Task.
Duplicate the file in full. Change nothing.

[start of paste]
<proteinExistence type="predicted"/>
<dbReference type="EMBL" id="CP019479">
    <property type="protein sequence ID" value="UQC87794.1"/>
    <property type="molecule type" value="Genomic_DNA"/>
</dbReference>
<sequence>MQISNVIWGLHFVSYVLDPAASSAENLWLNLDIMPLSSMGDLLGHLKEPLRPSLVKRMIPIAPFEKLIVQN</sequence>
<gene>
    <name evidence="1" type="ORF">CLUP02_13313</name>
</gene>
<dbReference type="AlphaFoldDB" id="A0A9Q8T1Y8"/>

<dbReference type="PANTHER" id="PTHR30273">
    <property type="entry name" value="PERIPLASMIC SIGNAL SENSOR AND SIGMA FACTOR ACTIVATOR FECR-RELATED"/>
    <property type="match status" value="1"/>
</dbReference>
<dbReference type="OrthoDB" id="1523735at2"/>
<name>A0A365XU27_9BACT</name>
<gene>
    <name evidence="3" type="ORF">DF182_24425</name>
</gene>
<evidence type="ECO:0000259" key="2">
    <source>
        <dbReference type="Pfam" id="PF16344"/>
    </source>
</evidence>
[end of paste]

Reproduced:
<proteinExistence type="predicted"/>
<dbReference type="EMBL" id="CP019479">
    <property type="protein sequence ID" value="UQC87794.1"/>
    <property type="molecule type" value="Genomic_DNA"/>
</dbReference>
<sequence>MQISNVIWGLHFVSYVLDPAASSAENLWLNLDIMPLSSMGDLLGHLKEPLRPSLVKRMIPIAPFEKLIVQN</sequence>
<gene>
    <name evidence="1" type="ORF">CLUP02_13313</name>
</gene>
<dbReference type="AlphaFoldDB" id="A0A9Q8T1Y8"/>

<dbReference type="PANTHER" id="PTHR30273">
    <property type="entry name" value="PERIPLASMIC SIGNAL SENSOR AND SIGMA FACTOR ACTIVATOR FECR-RELATED"/>
    <property type="match status" value="1"/>
</dbReference>
<dbReference type="OrthoDB" id="1523735at2"/>
<name>A0A365XU27_9BACT</name>
<gene>
    <name evidence="3" type="ORF">DF182_24425</name>
</gene>
<evidence type="ECO:0000259" key="2">
    <source>
        <dbReference type="Pfam" id="PF16344"/>
    </source>
</evidence>